Montreal (Sep. 24)
Rev. Isaac de la Penha, the minister of the Spanish and Portugese Jewish Congregation in Montreal, who for many years has followed, through much legal debate, the hope of obtaining possession of some $80,000,000 worth of the peninsula of Labrador, has just received information from his legal advisers in London, that they have assembled sufficient documentary evidence to show the justification of his claim, and propose to lay it before the Privy Council in the near future.
Rev. de la Penha contends that he holds certain documents that show that William III, the king of England and Prince of Orange, gave to his great great grandfather, Joseph de la Penha, then a resident of Amsterdam, the perpetual rights to a section of Labrador. This was in 1697, and some time later, in 1732, and again in 1768, documents were issued by William IV and William V respectively, of the Netherlands, renewing this concession. Since that time, however, no other renewals were given out. The original concession states that the portion of Labrador was donated to the family for all times. Experts state, that at the present day, the property is valued at no less than $80,000,000.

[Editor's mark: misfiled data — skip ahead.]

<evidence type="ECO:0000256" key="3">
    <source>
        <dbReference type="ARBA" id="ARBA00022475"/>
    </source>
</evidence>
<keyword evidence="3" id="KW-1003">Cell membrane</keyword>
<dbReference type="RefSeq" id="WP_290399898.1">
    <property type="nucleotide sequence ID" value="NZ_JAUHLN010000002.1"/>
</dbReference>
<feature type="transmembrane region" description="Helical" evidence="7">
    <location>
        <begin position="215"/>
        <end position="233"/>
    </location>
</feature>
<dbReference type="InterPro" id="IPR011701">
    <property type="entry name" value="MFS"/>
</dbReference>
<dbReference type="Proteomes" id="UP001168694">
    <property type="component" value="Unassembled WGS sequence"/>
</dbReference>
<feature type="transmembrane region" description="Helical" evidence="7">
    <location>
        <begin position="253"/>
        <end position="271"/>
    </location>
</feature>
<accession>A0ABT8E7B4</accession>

Leo M. Friedman, lawyer of Boston, and M. Wallach, international law expert of Amsterdam, have been working on the case in England, through the intermediary E. Eliasoph, Montreal lawyer, who is acting on behalf of Rev. de la Penha. They have found in the Egerton Manuscripts, published in 1839, by Sir Henry Cavendon, and containing his memoirs of the British Parliament at that time, a number of statements, tending to prove Rev. de la Penha’s claim. Among them, is a document dated 1760, of Sir Francis Bernard, Governor of Massachusetts, asking the British Government to show clearly to whom Labrador belonged. In the treaty of Paris, an important section stipulates also that gifts and concessions to individuals were to be respected in the future.
With much documentary evidence unearthed from old records to back his claim, Mr. de la Penha feels hopeful that results may be achieved before long.